A cure for heart-ache

Can a holistic technique help Emma Mahony to relax and work wonders on her stress levels?
It works for me: emotional healing

Science tells us that most of our emotional responses are centred in the brain, not the heart, which makes colloquialisms about being “broken-hearted” sound like old-fashioned thinking. But while the heart might not rule the head, the head has a significant influence on the heart, and particularly heart disease. Only last week a paper in The Lancet reinforced our knowledge of stress’s harmful impact on coronary health.

This comes as no surprise to Dr Peter Gruenewald, a GP and holistic practioner, who believes that if you can treat negative emotions such as anxiety, you may prevent heart disease. He says that the conventional approach to cardiovascular disease – reducing cholesterol, taking more exercise – only looks at part of the picture because it does not address the patient’s emotional state. Hence his technique for improving heart health is half stress reduction and half counselling.

Dr Gruenewald’s work at the new Heart Health Clinic in London aims to tackle the problem early, taking a preventive, rather than curative, approach. His technique, called HeartSpheres (see panel, right), involves focused relaxation and breathing exercises to control feelings and to transform negative emotions deep in the subconscious into positive ones.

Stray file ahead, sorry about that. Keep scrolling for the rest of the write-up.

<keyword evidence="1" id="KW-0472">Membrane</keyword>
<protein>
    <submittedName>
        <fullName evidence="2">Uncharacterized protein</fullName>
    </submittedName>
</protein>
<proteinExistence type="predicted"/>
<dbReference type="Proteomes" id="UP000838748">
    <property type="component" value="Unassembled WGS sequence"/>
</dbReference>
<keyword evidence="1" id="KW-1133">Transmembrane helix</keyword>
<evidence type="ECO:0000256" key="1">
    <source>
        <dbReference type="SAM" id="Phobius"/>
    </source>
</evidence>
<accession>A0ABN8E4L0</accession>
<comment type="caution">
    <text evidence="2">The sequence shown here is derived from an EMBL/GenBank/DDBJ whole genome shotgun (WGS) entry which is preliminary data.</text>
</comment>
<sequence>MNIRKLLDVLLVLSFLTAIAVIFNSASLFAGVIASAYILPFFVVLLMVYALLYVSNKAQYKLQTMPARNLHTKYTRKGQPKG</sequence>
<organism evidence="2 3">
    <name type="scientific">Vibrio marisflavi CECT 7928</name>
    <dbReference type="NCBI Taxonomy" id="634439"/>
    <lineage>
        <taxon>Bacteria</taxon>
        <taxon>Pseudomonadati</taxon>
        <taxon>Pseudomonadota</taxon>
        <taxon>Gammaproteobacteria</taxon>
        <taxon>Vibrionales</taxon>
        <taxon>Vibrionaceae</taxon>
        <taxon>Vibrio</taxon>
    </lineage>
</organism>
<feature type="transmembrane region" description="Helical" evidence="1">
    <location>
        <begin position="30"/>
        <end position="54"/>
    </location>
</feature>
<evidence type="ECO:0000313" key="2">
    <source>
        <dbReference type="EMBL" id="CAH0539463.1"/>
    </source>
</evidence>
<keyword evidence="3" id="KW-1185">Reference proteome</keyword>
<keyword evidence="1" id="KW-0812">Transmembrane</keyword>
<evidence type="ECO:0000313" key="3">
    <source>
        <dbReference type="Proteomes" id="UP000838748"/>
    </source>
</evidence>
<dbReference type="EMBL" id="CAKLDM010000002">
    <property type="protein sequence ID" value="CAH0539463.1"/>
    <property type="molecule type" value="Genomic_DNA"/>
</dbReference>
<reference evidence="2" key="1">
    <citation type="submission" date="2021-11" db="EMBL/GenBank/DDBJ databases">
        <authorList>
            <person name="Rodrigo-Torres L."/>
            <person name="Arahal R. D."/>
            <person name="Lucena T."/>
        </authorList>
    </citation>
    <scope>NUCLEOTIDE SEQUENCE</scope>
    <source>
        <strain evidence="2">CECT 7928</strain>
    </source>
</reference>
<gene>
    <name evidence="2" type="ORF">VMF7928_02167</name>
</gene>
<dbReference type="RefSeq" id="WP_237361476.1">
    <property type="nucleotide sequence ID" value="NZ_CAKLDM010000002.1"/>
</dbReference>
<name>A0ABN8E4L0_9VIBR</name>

As an occasional smoker, over 40, with high cholesterol levels (and in the process of moving house), I was a little nervous at having Dr Gruenewald analyse my heart. He asked about my lifestyle, job and stress levels, and then sent me packing with an ECG machine strapped to my chest, to monitor my heart activity over 24 hours. I also had to keep a diary throughout this period, making a note of any activity that took longer than 15 minutes.

When I returned to Dr Gruenewald he analysed my ECG read-out, using a measure called heart-rate variability (HRV). Unlike heart rate, which is the number of heartbeats a minute, HRV is the level of change between heartbeats. HRV declines with age, as the heart succumbs to natural wear and tear over the years, but doctors have also recently found that high variability in heart rate reflects a robust capacity to recover from stress, whereas low HRV is a powerful predictor of a number of illnesses, from depression to heart disease.

“The number of studies on heart-rate variability connected to human disease has substantially grown over the years,” says Dr Gruenewald. “Between 1988 and 1998 it grew from one in 20,000 of all medical studies to one in every 1,000.”

By looking at how his patients’ HRV level changes over a 24-hour period, and comparing this with the diary of their activities, and also through talking to them in the initial consultation, he says he can identify the things that people find paticularly stressful for them.

He then tries to reduce this stress by giving them breathing exercises and positive visualisation exercises. Practised over a long period of time, Dr Gruenewald believes that this can raise your HRV, making the heart better able to deal with stress and increasing its fitness in the long term.

Source - Times

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